In order to make comparison simpler.1? 4he results of the different age-groups on two different tests. Scores have been re-calculated as percentages of the maximum score attained by any age group. This simplifies comparison of the results of different tests. and on the test as a whole.4he su!-tests chosen are the ones in which the oldest group did relatively !est and relatively least well. are given in the diagram. . (The numbers refer to ages). the mean scores for each group are given as percentages of the highest mean score attained !y any group- This graph is based on figures taken from the Measurement and Appraisal of Adult Intelligence by David Wechsler.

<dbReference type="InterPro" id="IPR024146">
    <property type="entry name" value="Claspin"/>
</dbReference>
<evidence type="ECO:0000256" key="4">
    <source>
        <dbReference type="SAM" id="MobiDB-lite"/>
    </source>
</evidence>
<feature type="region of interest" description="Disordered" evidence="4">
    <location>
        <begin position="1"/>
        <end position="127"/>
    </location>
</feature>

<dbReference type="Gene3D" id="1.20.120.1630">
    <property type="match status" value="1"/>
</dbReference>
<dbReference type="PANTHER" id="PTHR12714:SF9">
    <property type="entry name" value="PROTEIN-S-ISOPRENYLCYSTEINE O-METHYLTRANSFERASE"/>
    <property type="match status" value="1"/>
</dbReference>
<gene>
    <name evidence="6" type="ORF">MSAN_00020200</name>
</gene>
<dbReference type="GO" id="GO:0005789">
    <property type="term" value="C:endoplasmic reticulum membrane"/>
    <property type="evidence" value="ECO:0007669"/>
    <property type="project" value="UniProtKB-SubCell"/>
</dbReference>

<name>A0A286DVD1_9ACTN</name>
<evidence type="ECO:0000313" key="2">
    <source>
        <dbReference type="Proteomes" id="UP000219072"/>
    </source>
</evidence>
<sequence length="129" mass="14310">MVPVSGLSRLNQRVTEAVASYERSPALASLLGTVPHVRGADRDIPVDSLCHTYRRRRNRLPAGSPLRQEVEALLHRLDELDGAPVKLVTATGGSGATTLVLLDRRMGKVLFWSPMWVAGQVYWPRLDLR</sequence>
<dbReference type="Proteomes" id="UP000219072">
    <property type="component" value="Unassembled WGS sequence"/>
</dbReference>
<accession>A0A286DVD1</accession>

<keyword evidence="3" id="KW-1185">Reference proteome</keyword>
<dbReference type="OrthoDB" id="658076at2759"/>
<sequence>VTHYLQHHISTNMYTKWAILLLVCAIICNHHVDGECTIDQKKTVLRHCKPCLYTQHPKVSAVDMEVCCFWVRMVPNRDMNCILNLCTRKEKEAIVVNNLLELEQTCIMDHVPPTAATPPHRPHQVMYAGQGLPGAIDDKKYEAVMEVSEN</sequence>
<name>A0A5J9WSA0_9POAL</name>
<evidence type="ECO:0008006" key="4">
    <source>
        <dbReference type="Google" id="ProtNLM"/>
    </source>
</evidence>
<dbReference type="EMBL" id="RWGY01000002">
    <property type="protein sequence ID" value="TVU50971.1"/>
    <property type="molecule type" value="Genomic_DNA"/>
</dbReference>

to the relief of everyone over thirty. so that it could !e shown that older people retained at least some of their skills. 4hese figures are so startling that it is not surprising that most people refused to accept them.4he former includes knowledge. and ridiculous to argue that in that case there must have !een even more things that they had !een a!le to do when they were eleven !ut could no longer do now they were fifty"sychologists were eager to find fault with the tests and 0echsler3s interpretation of them. 4: 4(* )I. the conclusion here is that decline in intellectual a!ility is clearly part of the aging picture. picture completion eleven-year-old level I arithmetic.In 1DBB #ack 7otwinick summed up the position as follows:4he 3no decline3 side of the controversy J catches the imagination and seems to please. reasoning. and they may !e smaller in magnitude4hey may also include fewer functions- :ne theory that supports this statement is that intelligence can !e divided into two !road types I crystallised intelligence and fluid intelligence.&I. picture arrangement.It was discovered that each generation scored more highly than the previous one. is !elieved to increase up until the age of a!out C=. o!>ect assem!ly nine-year-old level I digit sym!ol. drops after the age of a!out 1<4he natural reaction of the middle-aged and elderly is to play down the importance of fluid intelligence. it >ust meant they had always !een less intelligent4his defence of the intelligence of the elderly had some effect. and the later includes a!ility to solve new and unusual pro!lems.4he tests were criticised for !eing irrelevant and uninteresting to older people.It was o!vious that there were a lot of things fifty-year-olds could do that they had not !een a!le to do when they were eleven. similarities. so lower results for older people did not necessarily mean that their intelligence had declined.*A%4I:. comprehension. !ut it was not entirely successful. and that those who continued to use their !rains retained their a!ility. !oth recent and old..It was suggested that intelligence only declined if it was not used.)luid intelligence.J L(oweverM these declines may start later in life than heretofore thought. overall score ten-year-old level I digit span.Intelligence was divided up into various categories.It is only when its !enefits are a!solutely o!vious. . skills. on the other hand. after reviewing the availa!le literature.evertheless. voca!ulary and comprehension. !lock design. memory span and mental agility%rystallised <D-year-olds were at the following levels: twelve-year-old level I information.1B In the different tests the <<.